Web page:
The voucher program grants an 85% business tax credit for contributions businesses make to “scholarship organizations.” The scholarship organization (we have one, the Network for Educational Opportunity, discussed here) can use those funds for tuition to any entity approved by the State as a non-public school.
When I was in businesses, I saw these high percentage tax credits as an opportunity to direct state expenditures in accordance with my interests. Just write a check to the project instead of the State. And when you look at the numbers, it really is as if the business is writing a check on the state’s bank account.
Say you’re a profitable business and write a $10,000 check to a scholarship organization. Your New Hampshire business tax could be reduced by $9,350. And your federal tax deduction would be $221 more than it would have been. So to make a $10,000, you would pay only $429 from your own funds. You have, in effect, redirected $9,350 from the State’s general and education trust fund to a private, religious or home school in New Hampshire.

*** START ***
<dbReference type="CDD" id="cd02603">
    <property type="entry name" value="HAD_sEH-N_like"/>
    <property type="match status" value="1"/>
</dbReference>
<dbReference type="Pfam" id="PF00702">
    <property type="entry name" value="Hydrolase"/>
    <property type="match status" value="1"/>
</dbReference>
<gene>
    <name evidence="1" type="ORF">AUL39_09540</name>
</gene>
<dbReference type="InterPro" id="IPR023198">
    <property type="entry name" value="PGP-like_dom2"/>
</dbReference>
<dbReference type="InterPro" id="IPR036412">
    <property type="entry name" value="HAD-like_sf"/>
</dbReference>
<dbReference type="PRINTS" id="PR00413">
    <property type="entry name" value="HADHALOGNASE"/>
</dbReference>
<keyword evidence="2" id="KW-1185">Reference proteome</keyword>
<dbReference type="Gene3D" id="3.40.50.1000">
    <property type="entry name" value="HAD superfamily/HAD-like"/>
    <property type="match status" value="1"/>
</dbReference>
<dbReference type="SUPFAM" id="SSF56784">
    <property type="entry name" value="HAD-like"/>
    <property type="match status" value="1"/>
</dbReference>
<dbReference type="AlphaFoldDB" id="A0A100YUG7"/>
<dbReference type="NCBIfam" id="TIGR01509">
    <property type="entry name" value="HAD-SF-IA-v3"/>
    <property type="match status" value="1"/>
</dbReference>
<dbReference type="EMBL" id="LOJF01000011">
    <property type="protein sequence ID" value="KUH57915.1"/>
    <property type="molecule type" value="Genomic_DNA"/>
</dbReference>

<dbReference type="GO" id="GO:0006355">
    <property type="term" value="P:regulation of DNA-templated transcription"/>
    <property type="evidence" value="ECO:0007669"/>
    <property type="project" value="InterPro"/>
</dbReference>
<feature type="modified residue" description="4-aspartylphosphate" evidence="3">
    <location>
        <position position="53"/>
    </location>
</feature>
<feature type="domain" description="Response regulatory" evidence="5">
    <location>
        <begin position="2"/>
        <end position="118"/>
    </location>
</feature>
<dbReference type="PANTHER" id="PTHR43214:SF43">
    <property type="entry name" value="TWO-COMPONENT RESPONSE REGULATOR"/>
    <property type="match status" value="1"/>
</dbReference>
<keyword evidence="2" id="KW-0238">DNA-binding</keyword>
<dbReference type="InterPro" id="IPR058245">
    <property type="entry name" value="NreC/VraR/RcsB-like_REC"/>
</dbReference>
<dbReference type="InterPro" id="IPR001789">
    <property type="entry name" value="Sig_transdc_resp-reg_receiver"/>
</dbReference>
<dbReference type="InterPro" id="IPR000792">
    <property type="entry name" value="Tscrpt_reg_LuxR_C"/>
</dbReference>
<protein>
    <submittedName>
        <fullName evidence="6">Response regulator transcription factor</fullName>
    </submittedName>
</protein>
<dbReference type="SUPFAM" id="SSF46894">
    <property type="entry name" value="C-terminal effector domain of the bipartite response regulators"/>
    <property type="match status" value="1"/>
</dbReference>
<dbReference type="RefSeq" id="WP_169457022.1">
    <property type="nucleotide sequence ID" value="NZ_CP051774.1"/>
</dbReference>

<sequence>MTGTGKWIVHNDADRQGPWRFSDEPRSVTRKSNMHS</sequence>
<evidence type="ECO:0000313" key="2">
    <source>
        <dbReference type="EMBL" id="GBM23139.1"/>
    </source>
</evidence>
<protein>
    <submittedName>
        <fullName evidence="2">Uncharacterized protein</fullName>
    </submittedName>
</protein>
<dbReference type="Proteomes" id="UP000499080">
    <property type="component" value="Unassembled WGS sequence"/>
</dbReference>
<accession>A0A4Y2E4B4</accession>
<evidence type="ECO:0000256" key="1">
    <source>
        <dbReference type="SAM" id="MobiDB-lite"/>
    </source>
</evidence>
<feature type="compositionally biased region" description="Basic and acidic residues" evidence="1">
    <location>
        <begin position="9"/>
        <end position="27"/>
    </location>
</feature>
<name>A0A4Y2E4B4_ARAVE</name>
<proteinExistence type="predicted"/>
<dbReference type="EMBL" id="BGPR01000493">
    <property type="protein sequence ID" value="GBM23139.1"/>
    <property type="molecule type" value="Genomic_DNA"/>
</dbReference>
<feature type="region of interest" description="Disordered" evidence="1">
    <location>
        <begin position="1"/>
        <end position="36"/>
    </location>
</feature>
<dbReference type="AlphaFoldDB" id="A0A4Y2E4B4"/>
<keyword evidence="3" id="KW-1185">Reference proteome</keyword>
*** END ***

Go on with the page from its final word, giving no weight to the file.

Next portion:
Here are the figures. Click here if you want to experiment with your own figures.